Friday, December 19, 2008

Best Albums That I Discovered in 2008 But Are Older

So, since Jim is the only legitimate journalist posting on this blog, most of my entries will probably be random reminiscences that may excite you, anger you, enthrall you, or disappoint you. In any case, instead of doing a year-end Best-Of list, or even a year-end “This is what I liked that came out this year,” I'm doing a year-end “This is what I discovered this year.” I'll be chatting about albums that came out before 2008 that I didn't listen to until this year, but only the ones I really really liked. And here's where I find it important to assure you all that I do have good taste in music, and passing phases like the Bloodhound Gang are most likely only phases. Maybe. Anyway, here it goes...

5 55-Charlotte Gainsbourg
I saw Ms. Gainsbourg in a movie called The Cement Garden a couple of years ago, and let me tell you. She is an amazing actress. When I found out she had an album, I was reluctant. After all, Milla Jovovich, that sexy sexy Ukranian woman we all know and love, released an album in 1994. And, well... yeah. But Charlotte sings beautifully! Sometimes her lyrics are a little trite (see “Beauty Mark), but her voice is always breathy and sweet, and she has an accent. Bonus points. Songs like “The Operation,” by far the best on the album, even make me uncomfortable when I listen to them with other people, because they seem so personal.

Dear Catastrophe Waitress-Belle & Sebastian
I know, I know. This came out YEARS ago. And I didn't technically discover it this year... I've been listening to “Step Into My Office, Baby” for a while, but not until this year did I realize that the entire album is amazing. Lyrically, I admit that Belle & Sebastian can be a little pretentious, but most of the time it's good pretentiousness. My favorite is definitely “Piazza, New York Catcher;” it meanders along for just over three minutes and it's so simple that you can really concentrate on the lyrics. This album is almost Flaming Lips-quality cheeriness. Coming from me, that's a HUGE compliment. As you will all come to realize.

Hear It Is-The Flaming Lips
Oh, and look who it is! Yeah, I know. This is the Lips' first full-length album (it came out in 1986) and I've had it for a while, but was so stuck on The Soft Bulletin that I never listened to it. Lately, though, as I've been on my 87th Flaming Lips kick, I've been hungry for more of them, hence my finally sitting down to listen to Hear It Is. It's really really good, and that's not just my fanaticism talking. It seems like it's somehow ahead of its time... it kind of reminds me of the noise-rock-iness of Beck's Mellow Gold, except eights years earlier. Songs like “Charlie Manson Blues” and “Man from Pakistan” are just messes of mediocre guitar playing and Wayne Coyne attempting to sing well, but the riffs are so catchy and there's so much energy that it really works. And then on the other end of the spectrum, “With You” and “Godzilla Flick” are acoustic-y and hint at the glory that is “She Don't Use Jelly” on 1992's Transmissions from the Satellite Heart.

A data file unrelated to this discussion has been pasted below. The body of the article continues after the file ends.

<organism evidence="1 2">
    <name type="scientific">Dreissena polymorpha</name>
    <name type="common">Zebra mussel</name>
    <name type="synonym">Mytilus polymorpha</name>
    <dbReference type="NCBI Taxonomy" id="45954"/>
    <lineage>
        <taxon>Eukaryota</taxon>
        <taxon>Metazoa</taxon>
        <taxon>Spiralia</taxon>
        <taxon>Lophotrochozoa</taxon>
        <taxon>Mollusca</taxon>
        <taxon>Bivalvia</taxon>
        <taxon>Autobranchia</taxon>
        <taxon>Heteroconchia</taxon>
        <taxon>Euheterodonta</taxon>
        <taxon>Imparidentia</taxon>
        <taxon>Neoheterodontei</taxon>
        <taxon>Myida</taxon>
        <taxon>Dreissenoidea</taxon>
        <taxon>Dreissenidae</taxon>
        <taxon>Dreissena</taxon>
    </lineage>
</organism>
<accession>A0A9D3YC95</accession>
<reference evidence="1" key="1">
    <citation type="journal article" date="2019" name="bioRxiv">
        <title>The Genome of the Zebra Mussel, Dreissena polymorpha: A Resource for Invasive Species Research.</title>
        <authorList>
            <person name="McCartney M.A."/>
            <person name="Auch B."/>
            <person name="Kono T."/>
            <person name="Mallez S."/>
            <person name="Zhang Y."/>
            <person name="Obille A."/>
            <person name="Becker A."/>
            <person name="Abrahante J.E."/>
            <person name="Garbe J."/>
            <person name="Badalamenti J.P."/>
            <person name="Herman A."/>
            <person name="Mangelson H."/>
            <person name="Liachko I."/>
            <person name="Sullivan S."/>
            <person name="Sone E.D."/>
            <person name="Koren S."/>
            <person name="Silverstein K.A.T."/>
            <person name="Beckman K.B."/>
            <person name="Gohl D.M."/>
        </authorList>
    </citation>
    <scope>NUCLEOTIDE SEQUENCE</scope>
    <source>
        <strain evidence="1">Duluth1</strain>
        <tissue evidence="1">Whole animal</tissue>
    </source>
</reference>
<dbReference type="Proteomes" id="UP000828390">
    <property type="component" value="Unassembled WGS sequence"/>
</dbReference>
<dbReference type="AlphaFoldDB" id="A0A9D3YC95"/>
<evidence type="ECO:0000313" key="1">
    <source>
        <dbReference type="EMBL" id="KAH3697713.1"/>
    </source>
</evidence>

Hooray for Boobies-Bloodhound Gang
You all know and love “The Bad Touch,” commonly referred to as the “Discovery Channel Song.” Don't lie. If it came on your iTunes right now, you would most likely squeal with delight. Well, ladies and gentlemen, I have embraced that love and discovered the raunchy goodness that is Hooray for Boobies. Everything on this album caters specifically to the 8th grade boy crowd, including lyrics like “It's hard to rhyme-a/word like vagina/Calvin Klein-kind-of/North Carolina.” And honestly, Jimmy Pop is full of wise maxims. Like, in the timeless classic “Yummy Down On This,” when Mr. Pop orates, “Ouch/It won't reach my mouth/If I could do it myself/I'd probably never leave the house.” Genius. The fact that this album is insufferably trashy is what makes it so good... a quick check on my iTunes confirms that I have about 150 plays in the last two months on this album alone. Go listen. Now.

I'm not someone who particularly cares for dancing. But when I hear just the first few bars of “Bird Flu” or “Lady Killer,” I can't help myself. Unless I'm in a public place, in which case I resign myself to mental butt-shaking. Every single song on Kala is catchy and fun. Plus, M.I.A. is really hot. And here at TDoFS we don't (or at least, I don't) shy away from saying when an artist has good looks going for him or her. But seriously, songs like “Bamboo Banga” aren't just good for dancing around my room when no one is watching, they're also amazing for walking down the street and feeling like a badass. And everyone needs to do that sometimes.